A reversal of tectonic plate motion between Acapulco and Mexico City in the last half of 2006 probably didnt ease seismic strain in the region or the specter of a major earthquake anticipated there in the coming decades, says a University of Colorado at Boulder professor.
Instead of creeping toward Mexico City at about one inch per year the expected speed from plate tectonic theory the region near Acapulco moved in the opposite direction for six months and sped up by four times, said CU-Boulder aerospace engineering Professor Kristine Larson. The changes in motion were detected by analyzing data from GPS satellite receivers set up in Guerrero, Mexico, that were installed by the National Autonomous University of Mexico (UNAM) under the direction of UNAM geophysicist Vladimir Kostoglodov and augmented by CU-Boulder.
The million-dollar question is whether the event makes a major earthquake in the region less likely or more likely, said Larson, whose research is funded in part by the National Science Foundation. So far, it does not appear to be reducing the earthquake hazard.
A paper on the subject by Larson, the University of Tokyos Shinichi Miyazaki and UNAMs Kostoglodov and José Antonio Santiago was published Aug. 1 in Geophysical Research Letters.
Scientists use GPS satellite receivers to record laser pulses from spacecraft to measure tiny movements in Earths crust.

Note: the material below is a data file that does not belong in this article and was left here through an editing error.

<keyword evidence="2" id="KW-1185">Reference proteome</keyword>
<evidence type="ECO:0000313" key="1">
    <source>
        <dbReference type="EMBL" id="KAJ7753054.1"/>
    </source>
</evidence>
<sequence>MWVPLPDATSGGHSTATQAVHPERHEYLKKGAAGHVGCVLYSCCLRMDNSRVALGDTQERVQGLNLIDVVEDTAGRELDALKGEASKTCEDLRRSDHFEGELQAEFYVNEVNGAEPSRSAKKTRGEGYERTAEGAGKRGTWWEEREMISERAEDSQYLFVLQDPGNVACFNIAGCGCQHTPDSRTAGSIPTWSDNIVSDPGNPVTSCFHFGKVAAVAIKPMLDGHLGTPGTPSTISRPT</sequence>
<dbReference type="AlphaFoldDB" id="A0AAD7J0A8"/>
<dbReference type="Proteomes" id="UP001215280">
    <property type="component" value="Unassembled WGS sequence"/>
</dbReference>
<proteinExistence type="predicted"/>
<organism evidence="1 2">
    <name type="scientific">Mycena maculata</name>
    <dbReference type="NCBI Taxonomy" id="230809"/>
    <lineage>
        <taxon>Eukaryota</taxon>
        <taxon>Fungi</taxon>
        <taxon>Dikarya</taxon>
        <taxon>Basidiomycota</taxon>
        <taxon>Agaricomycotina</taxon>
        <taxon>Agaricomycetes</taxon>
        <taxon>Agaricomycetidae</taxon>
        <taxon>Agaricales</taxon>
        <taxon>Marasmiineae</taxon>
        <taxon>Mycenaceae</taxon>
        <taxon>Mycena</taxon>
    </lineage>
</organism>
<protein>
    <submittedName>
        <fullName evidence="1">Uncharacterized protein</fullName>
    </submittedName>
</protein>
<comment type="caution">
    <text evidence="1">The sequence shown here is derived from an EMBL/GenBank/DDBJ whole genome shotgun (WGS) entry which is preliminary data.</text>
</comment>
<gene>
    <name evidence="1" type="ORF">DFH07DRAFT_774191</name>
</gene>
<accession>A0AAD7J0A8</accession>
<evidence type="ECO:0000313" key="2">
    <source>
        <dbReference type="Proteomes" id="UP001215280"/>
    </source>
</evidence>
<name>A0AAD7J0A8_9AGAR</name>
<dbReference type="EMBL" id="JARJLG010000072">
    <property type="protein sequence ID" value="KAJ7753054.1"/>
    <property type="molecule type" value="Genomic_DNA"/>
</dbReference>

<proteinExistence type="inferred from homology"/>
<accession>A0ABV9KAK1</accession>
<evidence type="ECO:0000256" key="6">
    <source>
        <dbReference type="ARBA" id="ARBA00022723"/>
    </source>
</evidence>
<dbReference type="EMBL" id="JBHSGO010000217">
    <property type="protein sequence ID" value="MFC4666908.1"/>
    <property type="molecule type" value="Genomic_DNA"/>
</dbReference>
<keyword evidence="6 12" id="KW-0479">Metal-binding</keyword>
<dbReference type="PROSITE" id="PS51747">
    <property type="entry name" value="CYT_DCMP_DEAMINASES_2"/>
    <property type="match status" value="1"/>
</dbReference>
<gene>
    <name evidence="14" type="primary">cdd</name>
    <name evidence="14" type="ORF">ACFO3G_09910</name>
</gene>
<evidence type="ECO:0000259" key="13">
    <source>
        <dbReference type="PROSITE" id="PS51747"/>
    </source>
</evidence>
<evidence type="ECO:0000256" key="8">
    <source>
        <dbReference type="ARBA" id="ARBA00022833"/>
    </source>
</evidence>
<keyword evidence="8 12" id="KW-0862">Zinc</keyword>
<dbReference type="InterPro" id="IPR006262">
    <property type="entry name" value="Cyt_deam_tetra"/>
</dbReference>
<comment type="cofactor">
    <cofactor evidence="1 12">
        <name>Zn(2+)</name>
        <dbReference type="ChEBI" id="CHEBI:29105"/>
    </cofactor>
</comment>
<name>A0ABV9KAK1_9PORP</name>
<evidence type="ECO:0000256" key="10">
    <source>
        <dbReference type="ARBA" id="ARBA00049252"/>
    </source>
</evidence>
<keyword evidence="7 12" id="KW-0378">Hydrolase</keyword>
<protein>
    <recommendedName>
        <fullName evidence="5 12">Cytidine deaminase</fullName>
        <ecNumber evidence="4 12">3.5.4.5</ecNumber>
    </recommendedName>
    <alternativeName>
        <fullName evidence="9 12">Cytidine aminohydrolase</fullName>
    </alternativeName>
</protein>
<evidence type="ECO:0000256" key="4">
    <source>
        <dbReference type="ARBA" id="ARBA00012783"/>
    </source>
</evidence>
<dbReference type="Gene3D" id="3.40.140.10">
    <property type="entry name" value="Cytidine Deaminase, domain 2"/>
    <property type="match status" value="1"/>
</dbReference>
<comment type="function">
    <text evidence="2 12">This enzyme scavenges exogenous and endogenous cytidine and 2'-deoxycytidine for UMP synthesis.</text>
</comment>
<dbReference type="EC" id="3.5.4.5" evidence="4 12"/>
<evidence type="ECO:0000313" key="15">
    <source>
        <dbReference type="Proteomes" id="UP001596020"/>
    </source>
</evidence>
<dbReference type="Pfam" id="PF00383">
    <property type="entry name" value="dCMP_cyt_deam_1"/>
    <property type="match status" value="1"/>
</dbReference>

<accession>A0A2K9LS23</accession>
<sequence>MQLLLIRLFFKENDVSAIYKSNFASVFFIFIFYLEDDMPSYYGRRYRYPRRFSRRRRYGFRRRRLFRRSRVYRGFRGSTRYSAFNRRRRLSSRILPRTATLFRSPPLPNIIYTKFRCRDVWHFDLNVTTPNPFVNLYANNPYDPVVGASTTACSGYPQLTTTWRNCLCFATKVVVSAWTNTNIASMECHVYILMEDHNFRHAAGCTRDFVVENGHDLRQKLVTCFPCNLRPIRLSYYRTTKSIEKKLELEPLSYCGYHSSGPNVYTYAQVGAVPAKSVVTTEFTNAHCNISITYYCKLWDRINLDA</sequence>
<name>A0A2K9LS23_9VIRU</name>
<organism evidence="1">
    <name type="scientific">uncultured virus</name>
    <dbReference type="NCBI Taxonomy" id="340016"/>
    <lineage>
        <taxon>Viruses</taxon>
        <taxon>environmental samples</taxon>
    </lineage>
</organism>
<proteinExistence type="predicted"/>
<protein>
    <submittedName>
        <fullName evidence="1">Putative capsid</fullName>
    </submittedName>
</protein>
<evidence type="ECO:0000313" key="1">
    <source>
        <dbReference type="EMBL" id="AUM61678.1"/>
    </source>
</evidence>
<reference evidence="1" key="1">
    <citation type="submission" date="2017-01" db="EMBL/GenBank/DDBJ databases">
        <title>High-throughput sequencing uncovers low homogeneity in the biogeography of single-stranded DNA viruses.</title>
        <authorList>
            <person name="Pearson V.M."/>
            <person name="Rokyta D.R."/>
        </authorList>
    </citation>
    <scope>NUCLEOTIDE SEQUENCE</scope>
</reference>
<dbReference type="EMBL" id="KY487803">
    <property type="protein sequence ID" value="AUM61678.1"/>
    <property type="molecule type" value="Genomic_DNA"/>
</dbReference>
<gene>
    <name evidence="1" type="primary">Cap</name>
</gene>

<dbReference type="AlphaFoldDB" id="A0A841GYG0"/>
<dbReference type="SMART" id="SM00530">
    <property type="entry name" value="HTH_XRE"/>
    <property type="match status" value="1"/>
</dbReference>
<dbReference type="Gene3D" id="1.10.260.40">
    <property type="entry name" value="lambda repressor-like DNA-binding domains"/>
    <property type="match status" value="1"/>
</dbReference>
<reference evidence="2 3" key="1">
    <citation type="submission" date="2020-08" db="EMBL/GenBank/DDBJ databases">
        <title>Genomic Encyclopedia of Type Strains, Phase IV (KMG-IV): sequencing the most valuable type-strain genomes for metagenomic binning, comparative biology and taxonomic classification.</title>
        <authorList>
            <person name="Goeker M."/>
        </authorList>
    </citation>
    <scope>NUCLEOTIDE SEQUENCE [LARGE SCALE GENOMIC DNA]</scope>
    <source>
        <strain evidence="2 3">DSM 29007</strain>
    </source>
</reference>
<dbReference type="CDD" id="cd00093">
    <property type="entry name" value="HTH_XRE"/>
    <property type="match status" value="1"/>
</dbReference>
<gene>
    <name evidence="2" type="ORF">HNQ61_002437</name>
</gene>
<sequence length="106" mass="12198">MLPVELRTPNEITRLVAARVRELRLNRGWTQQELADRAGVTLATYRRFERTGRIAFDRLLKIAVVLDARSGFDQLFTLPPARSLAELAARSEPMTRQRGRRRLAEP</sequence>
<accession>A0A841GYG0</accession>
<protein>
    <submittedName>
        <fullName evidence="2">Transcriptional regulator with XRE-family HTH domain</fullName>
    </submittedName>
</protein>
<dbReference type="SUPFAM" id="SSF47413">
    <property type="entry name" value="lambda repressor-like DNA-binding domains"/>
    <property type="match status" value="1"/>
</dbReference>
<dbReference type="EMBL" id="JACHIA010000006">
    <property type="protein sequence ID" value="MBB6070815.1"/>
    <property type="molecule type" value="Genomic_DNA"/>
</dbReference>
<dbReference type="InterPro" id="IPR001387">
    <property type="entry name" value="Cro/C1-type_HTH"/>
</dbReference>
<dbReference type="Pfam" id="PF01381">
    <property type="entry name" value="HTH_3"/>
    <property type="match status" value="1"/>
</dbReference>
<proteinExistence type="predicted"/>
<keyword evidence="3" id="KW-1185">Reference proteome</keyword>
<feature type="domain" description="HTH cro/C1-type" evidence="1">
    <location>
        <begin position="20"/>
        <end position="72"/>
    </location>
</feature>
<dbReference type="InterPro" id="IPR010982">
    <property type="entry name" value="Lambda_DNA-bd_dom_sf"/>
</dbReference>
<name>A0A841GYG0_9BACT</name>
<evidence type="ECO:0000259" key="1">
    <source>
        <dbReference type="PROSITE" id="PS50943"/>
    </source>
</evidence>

The question of earthquake hazard is particularly important for Guerrero, since it is located 175 miles southwest of Mexico City, Larson said. A very large earthquake in Guerrero would produce seismic waves that would travel quickly to the Mexican capital, and since Mexico City is built on water-saturated lakebed deposits that amplify seismic energy, the results would be catastrophic, she said.
In 1985, a magnitude 8.1 earthquake triggered by the Cocos Plate dipping under the North American Plate off the west coast of southern Mexico struck along the coast north of Guerrero and killed 10,000 people in Mexico City, injured about 50,000 and caused an estimated $5 billion in property damage.
Since the last major earthquake in northwest Guerrero was a 7.6 magnitude event in 1911, many scientists think the area is ripe for a much larger earthquake, likely in the range of 8.1 to 8.4, Larson said. Geophysicists refer to the impending earthquake as the Guerrero Gap, she said.
Before GPS we thought the ground moved at a constant speed between earthquakes, Larson said. The recognition of these transient events where the plate reverses direction is arguably the most important geophysical discovery that has stemmed from the introduction of GPS measurements.
The Guerrero slip events recorded by Larson and Kostoglodovs research team in 2006 are the largest ever reported in the world.
Studies of the Guerrero Gap are helping scientists better understand other subduction zones around the world, including the Cascadia region off the coast of Washington and Oregon, Larson said. Smaller but much faster backwards slip events have occurred there, as have very large earthquakes in previous centuries.
For more information about CUs aerospace engineering department, visit www.colorado.edu/aerospace/index.html.